The mix of resources used in any given time period depends on price and availability, as well as supplemental resource commitments needed to ensure system stability. Natural gas-fired and nuclear generation produced about 72% of the 7,485 GWh of electric energy generated within New England during May, at about 52% and 20%, respectively. Renewable resources generated about 17% of the energy produced within New England, including 4.9% from wood, refuse, and landfill gas; 4.9% from wind; and 7.1% from solar resources. Hydroelectric resources generated 10.7%. The region also received net imports of about 911 GWh of electricity from neighboring regions. Coal- and oil-fired resources did not generate a statistically significant amount of electricity in May.

May generation in New England

The mix of resources used to produce the region’s electricity is a key driver of carbon dioxide (CO2) emissions. The ISO estimates these emissions through an analysis that blends data on electricity generation by fuel type with an emissions factor for each fuel that is based on data from the Environmental Protection Agency.5

May estimated CO2 emissions in New England, by fuel source (metric tons)

New England power plants produced an estimated 2.06 million metric tons of CO2 in May 2023, a 12% decrease from last year.

Estimated CO2 emissions from natural gas-fired plants—typically the largest source of emissions, due to the significant amount of power these resources produce—fell 11% year over year, from 1.73 million metric tons to 1.53 million metric tons. These resources accounted for 75% of the power system’s estimated emissions.

Coal-fired resources produced an estimated 882 metric tons of CO2, about 0.04% of the total and a year-over-year decrease of 79%. Oil-fired resources produced an estimated 1,139 metric tons of CO2, a year-over-year decrease of 19%.

CO2 emissions from other resources—mostly refuse and wood—were estimated at 521,821 metric tons, down 13% from last year. These resources accounted for about 25% of the power system’s estimated CO2 emissions for the month.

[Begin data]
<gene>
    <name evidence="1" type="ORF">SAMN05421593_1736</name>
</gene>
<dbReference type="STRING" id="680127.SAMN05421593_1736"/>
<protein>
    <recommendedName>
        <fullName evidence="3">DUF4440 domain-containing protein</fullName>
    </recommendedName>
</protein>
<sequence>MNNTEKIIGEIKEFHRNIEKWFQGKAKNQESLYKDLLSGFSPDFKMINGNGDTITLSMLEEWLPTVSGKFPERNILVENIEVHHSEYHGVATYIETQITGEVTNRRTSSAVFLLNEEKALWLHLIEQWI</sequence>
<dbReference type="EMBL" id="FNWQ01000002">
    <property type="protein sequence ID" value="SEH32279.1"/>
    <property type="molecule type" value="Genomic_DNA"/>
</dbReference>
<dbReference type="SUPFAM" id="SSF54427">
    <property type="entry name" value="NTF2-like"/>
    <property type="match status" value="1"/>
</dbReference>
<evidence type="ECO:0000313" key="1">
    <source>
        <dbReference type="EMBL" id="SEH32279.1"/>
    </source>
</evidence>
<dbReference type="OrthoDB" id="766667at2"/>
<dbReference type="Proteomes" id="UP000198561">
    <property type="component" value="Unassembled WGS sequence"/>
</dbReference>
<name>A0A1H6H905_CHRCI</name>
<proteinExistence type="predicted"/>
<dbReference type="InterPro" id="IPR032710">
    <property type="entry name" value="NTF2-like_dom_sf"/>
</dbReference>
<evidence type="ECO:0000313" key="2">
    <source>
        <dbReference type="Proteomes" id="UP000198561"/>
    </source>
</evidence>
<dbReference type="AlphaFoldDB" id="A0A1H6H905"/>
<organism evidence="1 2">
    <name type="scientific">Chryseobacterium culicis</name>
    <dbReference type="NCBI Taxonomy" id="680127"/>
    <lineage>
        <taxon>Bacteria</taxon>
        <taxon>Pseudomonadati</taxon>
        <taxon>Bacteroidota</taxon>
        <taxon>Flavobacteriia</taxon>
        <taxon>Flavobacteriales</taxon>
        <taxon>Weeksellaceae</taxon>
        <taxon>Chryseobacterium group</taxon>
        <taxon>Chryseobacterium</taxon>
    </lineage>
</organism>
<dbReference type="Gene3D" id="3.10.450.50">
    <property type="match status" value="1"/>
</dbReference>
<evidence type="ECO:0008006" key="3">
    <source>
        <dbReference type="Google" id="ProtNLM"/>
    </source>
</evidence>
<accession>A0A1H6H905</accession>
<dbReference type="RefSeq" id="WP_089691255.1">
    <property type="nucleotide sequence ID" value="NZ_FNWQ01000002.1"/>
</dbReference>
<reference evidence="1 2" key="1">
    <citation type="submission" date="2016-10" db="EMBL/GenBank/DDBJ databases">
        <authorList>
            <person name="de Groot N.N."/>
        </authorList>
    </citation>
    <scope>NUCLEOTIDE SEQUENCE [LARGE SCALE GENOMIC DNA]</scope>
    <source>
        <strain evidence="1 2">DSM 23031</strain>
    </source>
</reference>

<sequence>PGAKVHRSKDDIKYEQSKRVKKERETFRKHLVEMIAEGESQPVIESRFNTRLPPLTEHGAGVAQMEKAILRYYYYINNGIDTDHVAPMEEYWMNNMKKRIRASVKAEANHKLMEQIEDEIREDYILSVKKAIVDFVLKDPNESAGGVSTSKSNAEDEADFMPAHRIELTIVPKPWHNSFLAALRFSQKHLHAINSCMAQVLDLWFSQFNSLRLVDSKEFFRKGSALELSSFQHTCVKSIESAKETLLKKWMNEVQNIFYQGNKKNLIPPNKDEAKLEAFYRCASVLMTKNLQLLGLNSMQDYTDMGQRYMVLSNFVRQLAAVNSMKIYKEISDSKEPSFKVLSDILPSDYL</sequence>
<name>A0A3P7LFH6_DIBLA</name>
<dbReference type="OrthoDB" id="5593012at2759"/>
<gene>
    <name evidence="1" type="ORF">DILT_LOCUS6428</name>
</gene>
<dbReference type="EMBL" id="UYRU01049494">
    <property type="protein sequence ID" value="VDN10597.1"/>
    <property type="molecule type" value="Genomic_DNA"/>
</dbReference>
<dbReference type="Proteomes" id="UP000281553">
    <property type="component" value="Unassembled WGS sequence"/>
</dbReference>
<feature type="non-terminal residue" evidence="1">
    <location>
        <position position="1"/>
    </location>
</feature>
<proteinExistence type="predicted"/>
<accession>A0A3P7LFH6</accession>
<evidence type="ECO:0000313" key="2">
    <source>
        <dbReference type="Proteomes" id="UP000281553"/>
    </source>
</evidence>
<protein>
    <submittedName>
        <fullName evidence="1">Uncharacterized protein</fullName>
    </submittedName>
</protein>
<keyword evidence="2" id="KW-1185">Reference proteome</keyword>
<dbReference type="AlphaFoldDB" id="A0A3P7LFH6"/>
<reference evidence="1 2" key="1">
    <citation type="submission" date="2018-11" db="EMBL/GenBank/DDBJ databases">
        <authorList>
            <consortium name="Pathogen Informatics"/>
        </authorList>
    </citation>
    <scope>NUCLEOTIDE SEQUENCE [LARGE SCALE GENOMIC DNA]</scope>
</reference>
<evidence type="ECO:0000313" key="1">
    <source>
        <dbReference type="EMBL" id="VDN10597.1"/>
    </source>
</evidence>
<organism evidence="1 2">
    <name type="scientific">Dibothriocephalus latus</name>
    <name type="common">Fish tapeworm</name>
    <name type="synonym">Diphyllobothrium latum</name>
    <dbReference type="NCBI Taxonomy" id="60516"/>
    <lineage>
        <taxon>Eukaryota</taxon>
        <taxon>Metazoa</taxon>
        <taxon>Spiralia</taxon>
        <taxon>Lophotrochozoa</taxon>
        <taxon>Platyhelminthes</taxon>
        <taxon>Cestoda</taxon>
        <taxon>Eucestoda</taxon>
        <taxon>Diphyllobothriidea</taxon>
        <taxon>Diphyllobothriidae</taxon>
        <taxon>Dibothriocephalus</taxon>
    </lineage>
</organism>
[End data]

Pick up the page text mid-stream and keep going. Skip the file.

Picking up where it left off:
1One megawatt (MW) of electricity can serve about 750 to 1,000 average homes in New England. A megawatt-hour (MWh) of electricity can serve about 1,000 homes for one hour. One gigawatt-hour (GWh) can serve about 1 million homes for one hour.

2Weather-normalized demand indicates how much electricity would have been consumed if the weather had been the same as the average weather over the last 20 years.

3A British thermal unit (Btu) is used to describe the heat value of fuels, providing a uniform standard for comparing different fuels. One million British thermal units are shown as MMBtu.

4A degree day is a measure of heating or cooling. A zero degree day occurs when no heating or cooling is required; as temperatures drop, more heating days are recorded; when temperatures rise, more cooling days are recorded. The base point for measuring degree days is 65 degrees. Each degree of a day’s mean temperature that is above 65 degrees is counted as one cooling degree day, while each degree of a day’s mean temperature that is below 65 degrees is counted as one heating degree day. A day’s mean temperature of 90 degrees equals 25 cooling degree days, while a day’s mean temperature of 45 degrees equals 20 heating degree days.

5The factors used to calculate estimated CO2 emissions were updated in January 2023. ISO New England analysts regularly review and refine the methodology used to develop these emissions factors, in order to reflect the characteristics of New England’s generating fleet and improve the accuracy of the estimates.

Historical weather data provided by DTN, LLC.; Underlying natural gas data furnished by ICE.